| August 24, 2009

Friendship, Relationships & Family

Overcoming the Barriers to Mentorship: The Retribing Giveaway

vintage profressor and student in classroom blackboard

Source: Life

Editor’s note: This is a guest post by A.J Rippo. Mr. Rippo is the author of Retribing. For a chance to win his book, see the details below.

Accomplished men are often heard attributing their success in part to the impact of mentors on their lives, and much has been written about the many benefits this special class of teacher can bestow. But the quest to find good mentors can be daunting, disheartening, and even dangerous. Here are four commonly encountered barriers to finding good mentors and suggestions for avoiding or overcoming them.

Lack of Motivation

No one finishes a marathon without a great deal of motivation, and unless you’re very lucky, the same holds true for finding mentors. Would you like to achieve success in your career faster? A professional mentor will help you. Are you interested in exploring the great mysteries of the universe and your purpose within it? A spiritual mentor will assist you. Do you want to sharpen and expand your mind beyond your academic education? An intellectual mentor will challenge you. Could you use some guidance in making big life decisions? An older mentor will offer valuable insight and help you to avoid costly and embarrassing mistakes. In order to squeeze the most out of your life, you will need to have mentors; to find them, you will need to stay motivated.

Wolves in Sheep’s Clothing

Perhaps we are most vulnerable when we seek to fulfill a need, and the younger we are, the easier prey we make for predators. There are three rules that everyone, especially children, should follow when recruiting mentors:

Before you seriously consider someone as a potential mentor, get the opinion of someone you trust. If you are a teenager or pre-teen, get permission from your parents, grandparents, aunts, or uncles. Although they are in the minority, some predators hold jobs as teachers, police officers, clergymen, and coaches. Do not seek out strangers in person or on the Internet.

Do not trust a mentor who asks you to keep secrets. Anyone who encourages you to keep secrets, especially regarding their mentorship, should not be trusted. Run away as fast as you can. (This does not apply to a mentor’s request that you respect his privacy if he shares personal stories to make a point, etc.)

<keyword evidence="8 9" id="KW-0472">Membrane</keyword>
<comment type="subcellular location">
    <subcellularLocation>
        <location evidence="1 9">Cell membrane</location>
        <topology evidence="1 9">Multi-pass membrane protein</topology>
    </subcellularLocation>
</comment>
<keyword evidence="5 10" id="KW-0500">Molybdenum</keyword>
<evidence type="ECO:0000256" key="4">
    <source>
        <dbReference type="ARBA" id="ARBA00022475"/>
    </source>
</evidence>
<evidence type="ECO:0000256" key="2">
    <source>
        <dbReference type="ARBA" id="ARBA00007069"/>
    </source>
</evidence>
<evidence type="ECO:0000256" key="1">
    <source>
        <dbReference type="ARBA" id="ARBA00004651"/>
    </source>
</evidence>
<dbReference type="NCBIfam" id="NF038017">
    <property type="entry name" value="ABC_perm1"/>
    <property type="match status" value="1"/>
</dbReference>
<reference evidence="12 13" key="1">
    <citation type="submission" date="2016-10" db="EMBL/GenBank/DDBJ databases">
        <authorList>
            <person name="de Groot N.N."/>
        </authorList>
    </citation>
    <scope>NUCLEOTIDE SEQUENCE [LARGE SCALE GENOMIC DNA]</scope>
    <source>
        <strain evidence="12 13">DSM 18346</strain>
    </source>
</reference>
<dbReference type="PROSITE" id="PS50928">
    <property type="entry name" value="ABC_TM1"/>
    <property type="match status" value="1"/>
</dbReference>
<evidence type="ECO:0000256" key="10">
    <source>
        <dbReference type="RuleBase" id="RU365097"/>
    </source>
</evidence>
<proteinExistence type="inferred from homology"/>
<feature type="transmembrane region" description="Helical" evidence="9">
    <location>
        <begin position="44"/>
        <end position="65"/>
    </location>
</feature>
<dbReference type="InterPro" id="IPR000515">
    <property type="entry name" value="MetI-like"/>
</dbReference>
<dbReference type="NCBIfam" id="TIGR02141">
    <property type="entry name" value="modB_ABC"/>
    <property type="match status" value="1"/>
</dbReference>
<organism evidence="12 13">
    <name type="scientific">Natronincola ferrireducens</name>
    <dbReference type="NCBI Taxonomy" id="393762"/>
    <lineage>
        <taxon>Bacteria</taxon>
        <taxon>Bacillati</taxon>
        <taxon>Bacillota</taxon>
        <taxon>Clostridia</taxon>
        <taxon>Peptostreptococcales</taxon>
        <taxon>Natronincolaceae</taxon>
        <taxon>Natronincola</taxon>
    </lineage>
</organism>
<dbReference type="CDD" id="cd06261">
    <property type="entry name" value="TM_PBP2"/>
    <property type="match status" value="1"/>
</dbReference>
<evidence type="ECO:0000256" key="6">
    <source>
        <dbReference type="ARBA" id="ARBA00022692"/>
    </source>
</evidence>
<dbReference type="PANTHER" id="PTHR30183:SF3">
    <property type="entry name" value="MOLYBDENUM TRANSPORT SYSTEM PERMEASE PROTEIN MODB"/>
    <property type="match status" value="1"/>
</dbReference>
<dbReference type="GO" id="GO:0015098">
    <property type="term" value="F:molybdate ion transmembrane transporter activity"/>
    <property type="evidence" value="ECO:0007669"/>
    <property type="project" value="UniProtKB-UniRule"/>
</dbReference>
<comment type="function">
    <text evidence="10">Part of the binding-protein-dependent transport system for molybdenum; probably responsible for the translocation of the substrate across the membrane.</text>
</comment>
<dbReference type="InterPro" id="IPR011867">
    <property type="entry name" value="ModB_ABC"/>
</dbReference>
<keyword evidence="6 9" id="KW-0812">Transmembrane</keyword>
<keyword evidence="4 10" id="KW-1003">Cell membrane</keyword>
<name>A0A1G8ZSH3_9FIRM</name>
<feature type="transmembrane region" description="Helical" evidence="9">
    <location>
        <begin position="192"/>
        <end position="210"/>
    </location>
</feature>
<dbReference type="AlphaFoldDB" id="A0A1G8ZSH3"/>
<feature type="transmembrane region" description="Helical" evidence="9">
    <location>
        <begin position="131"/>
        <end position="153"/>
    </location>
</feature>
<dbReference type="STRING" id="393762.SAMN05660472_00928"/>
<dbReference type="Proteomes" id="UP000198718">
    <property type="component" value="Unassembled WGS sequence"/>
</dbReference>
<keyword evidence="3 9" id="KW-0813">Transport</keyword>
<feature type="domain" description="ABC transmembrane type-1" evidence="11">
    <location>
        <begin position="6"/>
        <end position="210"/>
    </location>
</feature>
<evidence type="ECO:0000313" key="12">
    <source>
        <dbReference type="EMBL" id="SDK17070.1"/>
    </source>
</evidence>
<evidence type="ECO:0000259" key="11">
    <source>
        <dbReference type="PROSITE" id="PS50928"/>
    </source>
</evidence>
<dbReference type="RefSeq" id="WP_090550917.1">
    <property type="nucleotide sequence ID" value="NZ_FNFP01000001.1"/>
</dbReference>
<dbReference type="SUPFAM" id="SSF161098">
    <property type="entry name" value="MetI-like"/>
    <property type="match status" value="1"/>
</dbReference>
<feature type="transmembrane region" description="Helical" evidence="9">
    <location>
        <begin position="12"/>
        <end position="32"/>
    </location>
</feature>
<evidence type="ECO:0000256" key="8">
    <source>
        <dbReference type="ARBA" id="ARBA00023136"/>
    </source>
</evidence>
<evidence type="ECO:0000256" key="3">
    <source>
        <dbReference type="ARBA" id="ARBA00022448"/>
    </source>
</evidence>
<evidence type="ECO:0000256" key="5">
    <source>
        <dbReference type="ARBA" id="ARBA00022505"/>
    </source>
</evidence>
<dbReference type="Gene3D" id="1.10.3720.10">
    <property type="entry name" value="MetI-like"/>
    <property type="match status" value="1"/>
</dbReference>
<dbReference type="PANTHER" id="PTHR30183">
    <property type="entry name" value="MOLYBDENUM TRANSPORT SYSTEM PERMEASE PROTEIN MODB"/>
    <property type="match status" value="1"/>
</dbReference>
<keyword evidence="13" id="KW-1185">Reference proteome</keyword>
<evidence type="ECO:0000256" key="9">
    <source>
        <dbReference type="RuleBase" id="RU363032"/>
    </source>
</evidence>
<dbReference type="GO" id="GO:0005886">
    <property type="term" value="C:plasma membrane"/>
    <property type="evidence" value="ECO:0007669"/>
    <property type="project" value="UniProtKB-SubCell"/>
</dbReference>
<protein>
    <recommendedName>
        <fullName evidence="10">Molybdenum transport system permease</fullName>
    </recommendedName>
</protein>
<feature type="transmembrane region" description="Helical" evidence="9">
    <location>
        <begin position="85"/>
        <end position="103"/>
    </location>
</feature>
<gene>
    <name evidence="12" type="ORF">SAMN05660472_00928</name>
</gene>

Avoid gangs. Not having a mentor at all is better than having a bad one. While gang affiliation may seem to provide some of the many benefits of mentorship, it is ultimately a dead end at best.

The Horse That Doesn’t Drink

Listening is a skill, and its practice will improve all of your relationships. The more skilled you are at listening, the more you will hear. The more you hear, the more of your mentors’ wisdom you will have available to apply to your life. But, what if you don’t like what you hear?

To reap the benefits of being mentored, you must be ready to handle criticism and disapproval. A mentor’s job is not merely to offer praise for worthy efforts and achievements, but also to point out weaknesses and failures, and to offer insight on how to surmount them. If you have recruited good mentors, pay special attention to their criticisms and disapprovals as these often offer the best opportunities for personal growth. Good mentors challenge you to stretch from and leave your comfort zone. Remember the old saying, “You can lead a horse to water, but you can’t make it drink.” Don’t be the horse that doesn’t drink!


Dealing gracefully with rejection is a skill that every man needs to develop as it’s a natural part of a full, healthy life. We face rejection when we apply for jobs, when we ask women for dates, and also when we seek mentorship. Learning from these experiences helps us refine how we present ourselves during future opportunities and increases our chances for eventual success.

Like potential employers and dates, mentors differ greatly from one to another. Volunteers of organizations such as Big Brothers usually welcome direct requests for mentorship while busy professionals often run the other way. Tailor your approach for each prospective mentor. When seeking a businessman who keeps a busy schedule, consider whether you share any common interests such as a sport or charity organization; building a friendship in this context may lead to a better result. When you’re turned down, get over your reasonable disappointment and treat rejection as an opportunity for improvement.

The Retribing Giveaway

retribing book cover a. j. rippo indian chief

Want to learn more about overcoming these and other barriers to mentorship? Read RETRIBING: The Unpaved Road to Manhood, by A. J. Rippo, an inspiring tale of an ordinary boy stranded on the path to becoming a man.

Retribing is a story about a boy who wants to be a man but has no male role-models at home. In the hills near his school, he encounters a mysterious warrior chief (real or imagined) who shows him the way. The warrior chief’s feathers represent the fundamental building-block virtues of manhood (perseverance, responsibility, boldness, physical prowess, perspective, independence, etc.). The book is perfect for males of any age, and for the mothers, fathers, and mentors who raise them to be men.

To enter to win a copy of Retribing by A.J Rippo leave a comment about:

  • A barrier you’ve encountered in finding a mentor, or
  • A barrier you’ve encountered in learning from a mentor, or
  • What has worked for you in successfully finding and learning from a mentor

Contest ends Sunday, August 30, 2009 at 11PM CST.

As usual, I’ll randomly pick two people from the entries.

Last updated: October 22, 2015

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